As the global population continues to urbanize in pursuit of a higher quality of life, the need to investigate the trade-off between the economic benefits and environmental costs of urbanization has never been greater. More than half of the world's population currently lives in urban areas, and the United Nations projects another 2.5 billion people will move to cities by 2050. While firms cluster in cities to recruit talent and realize higher productivity gains, how pollution scales with population growth remains unknown. This scaling relationship is crucial for policymaking: do environmental regulations that reduce the pollution emissions from urbanization also decrease the economic benefits from this urbanization?
A new study suggests that air pollution policy reduces the extent to which population growth in metropolitan areas results in increased pollution emissions without disrupting the economic growth from this urbanization. The study, led by researchers at Carnegie Mellon University, appears in the multidisciplinary journal PLOS ONE.
"We find that the relationship between urbanization (population) and economic output (GDP) is not affected by environmental policy," said Nicholas Muller of the Tepper School of Business. "This has profound implications for the current policy debate that frames environmental goals and economic goals as at odds with each other."
Muller and his co-author, Akshaya Jha from the Heinz College of Information Systems and Public Policy, used annual data provided by the Environmental Protection Agency (EPA) to determine whether a county within the United States was compliant with the National Ambient Air Quality Standards (NAAQS) -- air pollution standards established by the Clean Air Act Amendment of 1990. These standards are set at the national level, and a county is deemed to be "out of attainment" if monitored pollution levels within the area are above the standard. The NAAQS are calibrated annually according to average or maximum pollution targets. Using this information as well as annual, county-level data on economic indicators, pollution levels, and population, the authors assessed the economic and environmental impacts of pollution regulation.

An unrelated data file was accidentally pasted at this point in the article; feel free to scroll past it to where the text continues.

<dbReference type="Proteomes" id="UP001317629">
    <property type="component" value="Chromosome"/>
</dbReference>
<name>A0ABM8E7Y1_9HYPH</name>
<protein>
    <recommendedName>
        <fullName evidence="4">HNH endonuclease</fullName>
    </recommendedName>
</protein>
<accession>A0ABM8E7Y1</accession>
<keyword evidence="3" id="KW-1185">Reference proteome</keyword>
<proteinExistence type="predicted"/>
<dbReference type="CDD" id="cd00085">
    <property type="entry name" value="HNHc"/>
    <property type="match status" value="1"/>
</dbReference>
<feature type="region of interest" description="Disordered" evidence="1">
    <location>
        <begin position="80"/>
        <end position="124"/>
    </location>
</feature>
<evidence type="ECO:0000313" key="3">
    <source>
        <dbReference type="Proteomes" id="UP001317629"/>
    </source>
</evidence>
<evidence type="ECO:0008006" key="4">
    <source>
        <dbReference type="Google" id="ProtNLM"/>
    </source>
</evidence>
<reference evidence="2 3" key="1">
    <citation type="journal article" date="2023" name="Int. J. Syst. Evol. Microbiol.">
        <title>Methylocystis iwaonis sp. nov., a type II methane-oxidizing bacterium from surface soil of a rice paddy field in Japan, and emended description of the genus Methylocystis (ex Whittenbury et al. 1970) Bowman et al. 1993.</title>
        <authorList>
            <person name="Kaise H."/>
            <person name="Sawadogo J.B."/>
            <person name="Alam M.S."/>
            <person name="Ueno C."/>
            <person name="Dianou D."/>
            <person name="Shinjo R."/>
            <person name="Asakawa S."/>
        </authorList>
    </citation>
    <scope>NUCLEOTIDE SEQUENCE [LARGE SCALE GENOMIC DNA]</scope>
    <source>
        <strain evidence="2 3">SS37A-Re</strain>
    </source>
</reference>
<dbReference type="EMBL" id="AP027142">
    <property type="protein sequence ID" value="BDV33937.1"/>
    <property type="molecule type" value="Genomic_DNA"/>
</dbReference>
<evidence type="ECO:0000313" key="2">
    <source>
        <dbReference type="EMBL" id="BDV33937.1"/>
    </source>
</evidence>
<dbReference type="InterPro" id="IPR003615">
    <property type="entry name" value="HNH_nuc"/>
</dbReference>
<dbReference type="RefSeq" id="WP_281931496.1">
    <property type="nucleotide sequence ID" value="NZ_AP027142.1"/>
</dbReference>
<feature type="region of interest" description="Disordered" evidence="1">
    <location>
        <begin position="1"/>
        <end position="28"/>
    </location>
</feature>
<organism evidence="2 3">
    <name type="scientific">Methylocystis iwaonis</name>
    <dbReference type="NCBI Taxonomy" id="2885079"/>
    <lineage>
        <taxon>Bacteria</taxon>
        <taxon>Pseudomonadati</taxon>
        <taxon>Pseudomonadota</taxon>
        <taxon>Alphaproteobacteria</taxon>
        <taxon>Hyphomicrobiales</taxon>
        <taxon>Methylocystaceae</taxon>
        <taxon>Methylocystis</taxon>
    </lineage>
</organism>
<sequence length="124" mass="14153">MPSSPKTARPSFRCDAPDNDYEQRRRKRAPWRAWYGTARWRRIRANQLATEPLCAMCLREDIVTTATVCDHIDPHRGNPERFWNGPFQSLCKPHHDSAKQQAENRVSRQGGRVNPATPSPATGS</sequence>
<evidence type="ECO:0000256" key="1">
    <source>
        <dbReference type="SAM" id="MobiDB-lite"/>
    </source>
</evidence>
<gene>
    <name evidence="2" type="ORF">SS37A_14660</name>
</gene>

"When a county is found to be non-compliant with NAAQS, it is subject to stricter regulation than compliant counties," said Jha. "By comparing the outcomes of compliant and non-compliant counties, we can determine how the stringency of environmental regulation affects both economic output and environmental damages."
The authors found that stricter NAAQS criteria imposed on non-compliant counties reduced pollution damages (health impacts expressed in monetary terms) but did not slow the rate of economic growth relative to compliant counties. Furthermore, pollution did not scale linearly with population- pollution per person decreases as population grows. The findings suggest that environmental policy can dramatically reduce the adverse pollution consequences of urbanization without hindering production, innovation, and growth.
"Well-designed, actively enforced environmental policy and economic growth are not mutually exclusive," said Muller. "We find evidence that environmental policy significantly reduces the per-capita pollution emissions in American cities without adversely affecting GDP per capita."